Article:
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Friday, January 30, 2015

What I did today


I woke up to the six a.m.,  two hour delay phone call, then the eight a.m. deteriorating weather conditions, school is cancelled call.

At nine, with no breakfast, with the Siruba in the front seat, I set out on the twenty minute trip to the Geo. E. Johnson Company, the only industrial sewing machine company for six states around. Deteriorating weather conditions be damned.

Several days ago I effected a trade with my weaver friend Linda for the old Siruba serger. The industrial machine we used to sew thousands of garments from hand woven cotton fabric. We also serged off the ends of thousands of hand woven rugs, prior to sewing down the bound edge and putting them up for sale at a show. When we retired I sold the Siruba to Linda to bind off the edges of all the bags she made, and the occasional bound rug. She had an old Jukki at the time she could not get to working well. If your eyes are glazed over, these are just big sewing machines for a more professional job. Faster, too, but I could never get beyond first gear, which is fine for me.


They don't authorize this stuff with me, first!

I traded Linda our old, four thread Bernina  home serger for the Siruba. The operative word is old; more than twenty years old. Heavy. Sturdy. Another little work horse. Except, it was not making the bottom loop properly, so I took it to our industrial sewing machine fellows, Alex and Jerry, before I turned it over. Alex is eighty something, suffering more and more from dementia, but knows how sewing machines sew. He put the home serger on the bench, began testing the threads, then delivered me quite the lecture on not having the lower looper thread completely between the tension plates, which solved the problem. He doesn't remember who I am or that I have been a customer for more than twenty years, but sewing machines don’t fool him.


Appears to be leaving again!

When the Siruba, which weighs eighty or so pounds, compared to the fifteen pound home serger, was set up, one looper thread was jamming and breaking. We checked all the thread paths, cleaned the moving parts to within an inch of their being, changed the needles—nothing. The lower looper thread jammed and broke on every seam attempted. So, as mentioned a couple paragraphs ago, I set out with the Siruba on the front seat, for the Geo. E. Johnson Company.

The school report was absolutely correct; deteriorating weather conditions. The northbound trip took me more than an hour. But of course I got there. I was on a mission. Jerry put the machine on the bench, checked all the thread paths, then the threads. Once more the lecture, be sure all the threads are securely in their tension plates. The lower looper thread was not! Home again, home again, by eleven. Southbound traffic moved just fine.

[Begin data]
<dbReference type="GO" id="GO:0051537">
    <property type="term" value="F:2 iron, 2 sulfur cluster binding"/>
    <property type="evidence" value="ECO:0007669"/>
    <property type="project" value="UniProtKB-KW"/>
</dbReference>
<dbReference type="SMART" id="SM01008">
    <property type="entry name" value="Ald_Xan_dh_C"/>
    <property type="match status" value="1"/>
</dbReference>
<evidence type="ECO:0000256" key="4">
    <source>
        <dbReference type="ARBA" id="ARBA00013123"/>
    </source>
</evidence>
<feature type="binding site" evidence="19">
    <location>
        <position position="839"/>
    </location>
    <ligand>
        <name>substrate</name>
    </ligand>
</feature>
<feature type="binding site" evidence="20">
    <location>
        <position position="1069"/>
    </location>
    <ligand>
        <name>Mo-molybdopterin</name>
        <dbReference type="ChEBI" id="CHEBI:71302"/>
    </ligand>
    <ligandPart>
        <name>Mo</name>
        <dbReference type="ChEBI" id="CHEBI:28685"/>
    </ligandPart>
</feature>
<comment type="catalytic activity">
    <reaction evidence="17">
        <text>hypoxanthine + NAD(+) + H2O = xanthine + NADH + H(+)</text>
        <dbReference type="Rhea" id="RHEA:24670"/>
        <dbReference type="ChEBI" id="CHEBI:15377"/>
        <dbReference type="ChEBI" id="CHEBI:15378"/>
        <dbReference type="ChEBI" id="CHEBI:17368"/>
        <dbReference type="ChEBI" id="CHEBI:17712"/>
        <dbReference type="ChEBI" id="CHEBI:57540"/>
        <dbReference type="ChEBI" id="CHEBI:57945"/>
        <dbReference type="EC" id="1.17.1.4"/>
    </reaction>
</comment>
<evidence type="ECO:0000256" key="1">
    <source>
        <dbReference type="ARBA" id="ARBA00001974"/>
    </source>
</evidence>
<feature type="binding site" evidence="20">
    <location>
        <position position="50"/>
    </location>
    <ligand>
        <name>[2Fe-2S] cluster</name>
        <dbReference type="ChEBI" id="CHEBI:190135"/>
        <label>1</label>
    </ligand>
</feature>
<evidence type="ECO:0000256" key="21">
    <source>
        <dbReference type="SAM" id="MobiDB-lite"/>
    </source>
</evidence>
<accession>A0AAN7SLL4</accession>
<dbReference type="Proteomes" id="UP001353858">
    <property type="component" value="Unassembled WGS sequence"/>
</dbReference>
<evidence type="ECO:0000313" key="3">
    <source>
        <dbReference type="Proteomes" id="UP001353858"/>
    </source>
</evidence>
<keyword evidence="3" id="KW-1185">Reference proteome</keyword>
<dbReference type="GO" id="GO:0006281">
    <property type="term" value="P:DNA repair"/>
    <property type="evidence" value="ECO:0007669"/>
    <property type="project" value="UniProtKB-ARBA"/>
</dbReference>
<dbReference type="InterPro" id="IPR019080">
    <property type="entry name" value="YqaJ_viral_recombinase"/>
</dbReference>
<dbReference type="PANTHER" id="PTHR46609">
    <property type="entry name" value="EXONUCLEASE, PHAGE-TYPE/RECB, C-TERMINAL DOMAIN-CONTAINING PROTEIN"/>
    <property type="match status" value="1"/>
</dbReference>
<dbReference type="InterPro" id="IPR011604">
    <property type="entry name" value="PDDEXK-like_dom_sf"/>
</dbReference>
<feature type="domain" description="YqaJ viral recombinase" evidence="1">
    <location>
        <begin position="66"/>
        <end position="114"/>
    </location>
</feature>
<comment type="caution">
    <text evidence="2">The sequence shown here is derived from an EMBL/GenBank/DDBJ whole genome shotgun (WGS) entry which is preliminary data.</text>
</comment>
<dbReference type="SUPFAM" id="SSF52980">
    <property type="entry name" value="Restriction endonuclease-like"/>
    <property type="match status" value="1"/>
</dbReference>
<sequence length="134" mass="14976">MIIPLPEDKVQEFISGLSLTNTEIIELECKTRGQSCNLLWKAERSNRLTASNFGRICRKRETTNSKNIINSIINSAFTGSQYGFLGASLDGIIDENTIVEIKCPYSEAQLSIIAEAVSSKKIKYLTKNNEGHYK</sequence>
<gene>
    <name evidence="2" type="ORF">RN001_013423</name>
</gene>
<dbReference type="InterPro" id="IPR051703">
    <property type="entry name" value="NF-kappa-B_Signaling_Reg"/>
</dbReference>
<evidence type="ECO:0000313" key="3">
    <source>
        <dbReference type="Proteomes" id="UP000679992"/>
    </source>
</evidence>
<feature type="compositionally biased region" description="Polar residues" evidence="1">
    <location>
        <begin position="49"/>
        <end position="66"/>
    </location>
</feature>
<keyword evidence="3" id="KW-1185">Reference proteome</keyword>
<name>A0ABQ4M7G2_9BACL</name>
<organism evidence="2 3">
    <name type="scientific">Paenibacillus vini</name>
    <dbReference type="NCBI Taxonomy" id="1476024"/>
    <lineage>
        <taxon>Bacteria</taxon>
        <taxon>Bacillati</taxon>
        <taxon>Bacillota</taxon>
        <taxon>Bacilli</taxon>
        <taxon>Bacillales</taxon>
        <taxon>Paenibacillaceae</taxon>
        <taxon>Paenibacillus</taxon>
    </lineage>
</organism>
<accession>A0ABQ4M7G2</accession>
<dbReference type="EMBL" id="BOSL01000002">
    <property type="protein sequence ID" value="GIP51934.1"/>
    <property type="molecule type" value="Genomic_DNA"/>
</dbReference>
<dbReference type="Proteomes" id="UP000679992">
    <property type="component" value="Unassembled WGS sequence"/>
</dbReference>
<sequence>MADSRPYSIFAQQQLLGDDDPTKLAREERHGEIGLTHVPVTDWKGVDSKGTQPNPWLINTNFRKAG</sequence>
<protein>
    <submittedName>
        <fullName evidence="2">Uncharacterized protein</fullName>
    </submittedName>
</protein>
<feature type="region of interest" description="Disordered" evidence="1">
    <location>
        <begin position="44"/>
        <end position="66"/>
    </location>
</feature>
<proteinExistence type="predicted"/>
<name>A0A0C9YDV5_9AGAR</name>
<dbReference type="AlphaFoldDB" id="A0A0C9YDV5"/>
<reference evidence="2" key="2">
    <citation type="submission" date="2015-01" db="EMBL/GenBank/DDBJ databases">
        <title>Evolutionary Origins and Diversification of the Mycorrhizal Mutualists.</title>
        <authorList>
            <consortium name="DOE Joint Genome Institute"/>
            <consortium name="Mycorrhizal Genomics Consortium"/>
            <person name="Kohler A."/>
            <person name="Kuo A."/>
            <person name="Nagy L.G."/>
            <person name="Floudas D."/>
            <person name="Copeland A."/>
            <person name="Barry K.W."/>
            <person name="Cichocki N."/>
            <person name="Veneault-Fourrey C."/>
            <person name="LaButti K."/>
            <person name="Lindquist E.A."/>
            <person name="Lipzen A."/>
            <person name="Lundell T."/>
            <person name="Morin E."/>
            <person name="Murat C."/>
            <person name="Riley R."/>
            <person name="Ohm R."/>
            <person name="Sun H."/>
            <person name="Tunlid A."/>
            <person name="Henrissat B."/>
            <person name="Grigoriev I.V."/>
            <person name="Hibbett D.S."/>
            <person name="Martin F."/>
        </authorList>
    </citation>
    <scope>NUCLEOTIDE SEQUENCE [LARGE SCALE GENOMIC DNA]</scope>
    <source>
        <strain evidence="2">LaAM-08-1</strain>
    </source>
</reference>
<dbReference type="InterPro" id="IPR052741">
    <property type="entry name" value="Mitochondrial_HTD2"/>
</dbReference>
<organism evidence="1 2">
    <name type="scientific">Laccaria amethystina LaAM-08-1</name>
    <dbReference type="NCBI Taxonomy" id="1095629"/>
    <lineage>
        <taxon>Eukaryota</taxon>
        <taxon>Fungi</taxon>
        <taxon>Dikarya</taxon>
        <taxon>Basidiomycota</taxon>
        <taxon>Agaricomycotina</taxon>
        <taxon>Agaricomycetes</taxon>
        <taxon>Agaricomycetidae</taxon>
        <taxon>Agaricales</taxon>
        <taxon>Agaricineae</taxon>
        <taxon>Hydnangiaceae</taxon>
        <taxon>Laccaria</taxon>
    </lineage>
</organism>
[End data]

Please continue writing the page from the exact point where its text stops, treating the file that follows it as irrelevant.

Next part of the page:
Back and ready to rock and roll.

The mission was to use the Siruba for a marathon sewing weekend AND to be home in time for my appointment for the B/L MBB at 1 pm, arrive thirty minutes prior. That’s short for bilateral medial branch block.

Eventually I was face down on a table. The nurse put a drop of happy juice in the IV; I felt the doctor insert a total of eight needles that, I was told, were also full of happy juice. There is still more protocol, but we certainly are down the yellow brick road now. I must keep track of how long the block lasts, where it gives up, and so forth. There will be another procedure based on that for the purpose of squirting stuff that will just shut up those squealing vertebrae for perhaps a year. Take that. And that. And that! POW!


It's what she calls "weaving."

Then I tied the new threading on my loom to the apron, threw the waste yarn and the header thread, and wove a bobbin of a one pound cone of a color called hawthorn. Rather pretty. A sort of bricky red, not the red red I've always thought of as the color of hawthorns. About four yards in a pound of thread, another three or four shirts. Limited edition, as they say. But, the hawthorn is a little down the road, after red shirts and bluebell this weekend.


"Hawthorn." See how the natural web cuts the color about fifty percent.

But now I’m going to bed. Reveille tomorrow is seven, for the ski run trip.


28 comments:

  1. You constantly amaze me. You could not get me in a car when the weather is deteriorating and schools are cancelled.

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  2. The kitty is trying so hard to help. I would hate those phone calls. The decision to close the schools should be made by 11 p.m., based on the forecast and road conditions. Willy Dunne Wooters wrote the original program to make those calls. I don't remember which city commissioned it.

    Love,
    Janie

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  3. You are one dedicated determined woman. But I know how frustrating a balky sewing machine is.

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  4. My serger drives me absolutely batty - it's a cheap Singer and I guess it does what it is supposed to do, but I have been wanting a Juki. Your S is absolutely gorgeous and glad it's working again!

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  5. You are an amazing, determined woman. Just smack me the next time I start whining!